' DO NOT PUT this code in Session_Start or it won't
            Thread.CurrentThread.CurrentCulture =
        Catch ex As Exception
            Thread.CurrentThread.CurrentCulture = New
        End Try
        Thread.CurrentThread.CurrentUICulture =
    End Sub


Request.UserLanguages(0)   Retrieves the Language defined
by the user.
Thread.CurrentThread.CurrentCulture  Sets the current
culture for the session

5.3 The WebForm

    Private Sub Page_Init(ByVal sender As System.Object,
ByVal e As System.EventArgs) Handles MyBase.Init

        ' Get the ResourceManager from the Application
        rm = Application("RM4WebForm1")

    End Sub

    Private Sub Page_Load(ByVal sender As System.Object,
ByVal e As System.EventArgs) Handles MyBase.Load
        Label1.Text = rm.GetString("Label1")
        Label2.Text = rm.GetString("Label2")
    End Sub

You retrieve the content of the resx file with the function

6. Compile your resources into DLL without rebuilding your

The aim of this documentation is to allow the modification
of your resx files without touching your application.
This is the hardest part. If the .dll files are not
generated correctly nothing will work, and the default
language will always loaded even if you asked for ôEnglishö
for example.

Two tools will help you to process this: resgen.exe (stand
for Resources generator) and al.exe (stands for Assembly

First check that you named your files EXACTLY as described
Then you will have 2 steps:
-    Transform your .resx file to a .resources file
-    Link all .resources files into a single .dll (one
dll by language)

For those 2 tools, you will have to use the Open Visual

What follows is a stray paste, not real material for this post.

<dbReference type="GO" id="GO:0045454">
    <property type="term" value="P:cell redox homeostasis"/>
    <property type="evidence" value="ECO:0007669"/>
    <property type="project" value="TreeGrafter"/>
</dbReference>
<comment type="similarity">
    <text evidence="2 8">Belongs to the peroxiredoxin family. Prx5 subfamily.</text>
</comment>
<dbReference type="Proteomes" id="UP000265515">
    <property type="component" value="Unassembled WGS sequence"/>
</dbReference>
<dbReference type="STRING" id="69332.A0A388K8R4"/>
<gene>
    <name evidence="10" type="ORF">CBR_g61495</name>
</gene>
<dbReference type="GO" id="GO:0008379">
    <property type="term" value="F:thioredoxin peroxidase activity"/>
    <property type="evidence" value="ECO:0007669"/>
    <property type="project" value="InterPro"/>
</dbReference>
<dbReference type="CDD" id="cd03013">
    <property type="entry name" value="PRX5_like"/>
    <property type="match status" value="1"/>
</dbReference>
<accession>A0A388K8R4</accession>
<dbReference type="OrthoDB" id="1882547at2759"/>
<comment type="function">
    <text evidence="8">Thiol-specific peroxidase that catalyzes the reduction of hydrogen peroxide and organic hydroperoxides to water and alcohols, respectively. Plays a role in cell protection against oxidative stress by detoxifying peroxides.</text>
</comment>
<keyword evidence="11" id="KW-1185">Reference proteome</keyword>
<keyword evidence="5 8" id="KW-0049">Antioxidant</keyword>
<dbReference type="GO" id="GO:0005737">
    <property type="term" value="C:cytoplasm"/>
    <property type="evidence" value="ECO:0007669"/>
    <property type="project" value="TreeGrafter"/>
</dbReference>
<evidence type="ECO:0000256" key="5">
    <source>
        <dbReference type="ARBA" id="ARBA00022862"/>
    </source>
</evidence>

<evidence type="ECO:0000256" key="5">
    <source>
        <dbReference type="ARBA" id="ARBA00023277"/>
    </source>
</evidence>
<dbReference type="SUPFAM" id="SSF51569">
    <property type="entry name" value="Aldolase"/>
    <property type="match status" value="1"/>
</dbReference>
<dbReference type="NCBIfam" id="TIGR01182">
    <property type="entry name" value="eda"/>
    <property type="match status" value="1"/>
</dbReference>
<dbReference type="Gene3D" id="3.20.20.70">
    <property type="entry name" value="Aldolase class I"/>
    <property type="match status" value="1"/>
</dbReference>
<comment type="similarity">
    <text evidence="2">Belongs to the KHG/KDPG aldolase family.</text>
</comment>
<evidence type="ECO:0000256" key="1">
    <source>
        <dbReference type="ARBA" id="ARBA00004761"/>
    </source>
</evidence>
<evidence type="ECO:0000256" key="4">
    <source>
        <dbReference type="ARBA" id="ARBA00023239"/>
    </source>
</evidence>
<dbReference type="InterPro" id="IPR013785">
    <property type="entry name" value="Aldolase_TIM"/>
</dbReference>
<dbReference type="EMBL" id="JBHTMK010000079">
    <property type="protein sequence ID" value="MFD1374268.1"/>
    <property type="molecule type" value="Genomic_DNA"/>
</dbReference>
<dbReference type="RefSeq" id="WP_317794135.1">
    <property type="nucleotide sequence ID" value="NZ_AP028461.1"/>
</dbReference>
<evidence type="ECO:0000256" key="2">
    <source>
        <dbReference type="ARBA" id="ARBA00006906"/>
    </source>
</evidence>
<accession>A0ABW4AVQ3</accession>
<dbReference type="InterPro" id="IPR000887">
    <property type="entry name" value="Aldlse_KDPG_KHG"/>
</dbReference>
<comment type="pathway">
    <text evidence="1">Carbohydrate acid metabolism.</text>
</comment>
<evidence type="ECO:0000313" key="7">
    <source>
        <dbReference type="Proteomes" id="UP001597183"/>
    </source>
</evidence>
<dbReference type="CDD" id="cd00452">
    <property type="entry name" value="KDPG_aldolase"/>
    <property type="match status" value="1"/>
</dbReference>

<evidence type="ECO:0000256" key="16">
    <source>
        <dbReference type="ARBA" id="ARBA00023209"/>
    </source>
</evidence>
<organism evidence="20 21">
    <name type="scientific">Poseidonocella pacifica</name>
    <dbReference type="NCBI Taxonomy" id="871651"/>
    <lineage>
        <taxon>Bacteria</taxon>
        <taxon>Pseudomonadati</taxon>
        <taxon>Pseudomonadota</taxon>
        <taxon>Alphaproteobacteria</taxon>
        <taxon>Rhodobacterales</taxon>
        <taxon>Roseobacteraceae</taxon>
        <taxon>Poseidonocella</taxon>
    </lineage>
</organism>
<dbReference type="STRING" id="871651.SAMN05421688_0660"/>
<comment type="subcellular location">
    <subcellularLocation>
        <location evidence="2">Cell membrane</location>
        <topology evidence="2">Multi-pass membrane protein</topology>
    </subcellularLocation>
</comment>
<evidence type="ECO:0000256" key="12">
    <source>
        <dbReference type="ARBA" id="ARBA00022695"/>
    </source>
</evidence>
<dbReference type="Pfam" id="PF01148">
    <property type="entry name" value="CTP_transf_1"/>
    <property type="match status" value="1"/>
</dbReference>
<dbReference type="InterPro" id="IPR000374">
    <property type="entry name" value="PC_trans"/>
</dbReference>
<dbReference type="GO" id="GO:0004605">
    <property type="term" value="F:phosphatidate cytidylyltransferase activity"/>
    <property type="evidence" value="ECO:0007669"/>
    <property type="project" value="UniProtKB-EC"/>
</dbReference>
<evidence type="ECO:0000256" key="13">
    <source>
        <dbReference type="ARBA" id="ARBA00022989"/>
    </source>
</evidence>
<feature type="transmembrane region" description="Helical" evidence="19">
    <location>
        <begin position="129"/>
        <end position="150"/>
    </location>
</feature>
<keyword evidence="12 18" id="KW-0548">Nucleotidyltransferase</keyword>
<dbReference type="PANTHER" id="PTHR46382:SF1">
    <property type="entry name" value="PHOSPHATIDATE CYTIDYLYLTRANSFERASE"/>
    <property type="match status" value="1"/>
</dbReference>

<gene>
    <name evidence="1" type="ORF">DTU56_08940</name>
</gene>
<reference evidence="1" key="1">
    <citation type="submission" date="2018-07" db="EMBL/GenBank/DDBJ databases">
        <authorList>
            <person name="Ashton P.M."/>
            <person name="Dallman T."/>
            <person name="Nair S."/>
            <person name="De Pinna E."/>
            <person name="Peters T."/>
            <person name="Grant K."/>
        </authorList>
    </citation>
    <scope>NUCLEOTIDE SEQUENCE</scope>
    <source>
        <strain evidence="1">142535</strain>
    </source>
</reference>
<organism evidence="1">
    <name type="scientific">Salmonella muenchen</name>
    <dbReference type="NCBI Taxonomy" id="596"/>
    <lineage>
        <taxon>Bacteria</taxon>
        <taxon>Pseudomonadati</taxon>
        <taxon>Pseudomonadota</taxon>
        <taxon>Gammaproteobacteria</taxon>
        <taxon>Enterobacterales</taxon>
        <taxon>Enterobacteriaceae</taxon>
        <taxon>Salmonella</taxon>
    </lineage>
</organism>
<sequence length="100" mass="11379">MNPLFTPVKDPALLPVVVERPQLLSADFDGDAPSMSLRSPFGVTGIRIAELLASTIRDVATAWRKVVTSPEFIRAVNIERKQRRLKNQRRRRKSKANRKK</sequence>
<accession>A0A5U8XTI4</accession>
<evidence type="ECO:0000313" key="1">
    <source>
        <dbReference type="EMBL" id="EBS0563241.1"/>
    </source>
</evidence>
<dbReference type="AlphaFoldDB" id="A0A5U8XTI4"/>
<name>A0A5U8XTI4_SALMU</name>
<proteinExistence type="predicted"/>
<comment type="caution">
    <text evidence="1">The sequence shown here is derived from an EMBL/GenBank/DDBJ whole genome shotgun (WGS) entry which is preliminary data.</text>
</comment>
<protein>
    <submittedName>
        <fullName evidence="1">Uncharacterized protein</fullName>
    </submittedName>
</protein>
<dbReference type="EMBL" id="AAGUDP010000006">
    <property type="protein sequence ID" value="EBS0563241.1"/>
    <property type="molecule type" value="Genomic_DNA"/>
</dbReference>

Studio .NET Command Prompt.

6.1 RESGEN.exe

Transform each .resx file into a .resources file this way:
>resgen.exe [the resx file]
For example:
For the file named MyApp.WebForm_A.en.resx your command
will be:
>resgen MyApp.WebForm_A.en.resx
And the result will be the creation of a file:

6.2 AL.exe

This part is a bit more complicated.
You must select all .resources files contained into your
language folder.
In our example, the dll generation for English (en) will be:

>al.exe /t:lib /embed:MyApp.WebForm_A.en.resx /embed:MyApp.W
ebForm_B.en.resx /culture:en /out:MyApp.resources.dll

/t: tells that you want a dll
/embed: repeat this option X times (one by file)
/culture: this option specifies the language to associate
with the dll
/out: the name of the dll

The name of the dll will always be:

6.3 Place the files

The negated dll must be placed this way :
Go in the BIN directory of you application.
You can see a folder for each language (if there is not the
folder for your language create it, always following the
naming conventions)
Put your generated dll for English in the folder ôenö.
Put your generated dll for English-US in the folder ôen-usö.
Put your generated dll for French in the folder ôfrö and so

7. Tools that may help you

If you get an error, like: ½ Could not find any resources
appropriate for the specified culture (or the neutral
culture) in the given assembly. + a tool called ildasm.exe
may help you.
To use this tool:
Always in the Open Visual Studio .NET Command Prompt.

+    ildasm.exe your_dll_file.dll

This tool helps you in viewing the content of a dll.
I recommend you to launch this tool for the .NET framework
generated dll and one for your own, generated dll, so that
you can compare the too versions.
The most common problems are for ô.mresource publicö field
in the manifest. If the field is not the same, itÆs because
you didnÆt name correctly the .resx files (not good).

8. Documentation that may help you


And I simply recommend you the MSDN website.

Hope it was helpfull.
Elise, NTIC developper (France).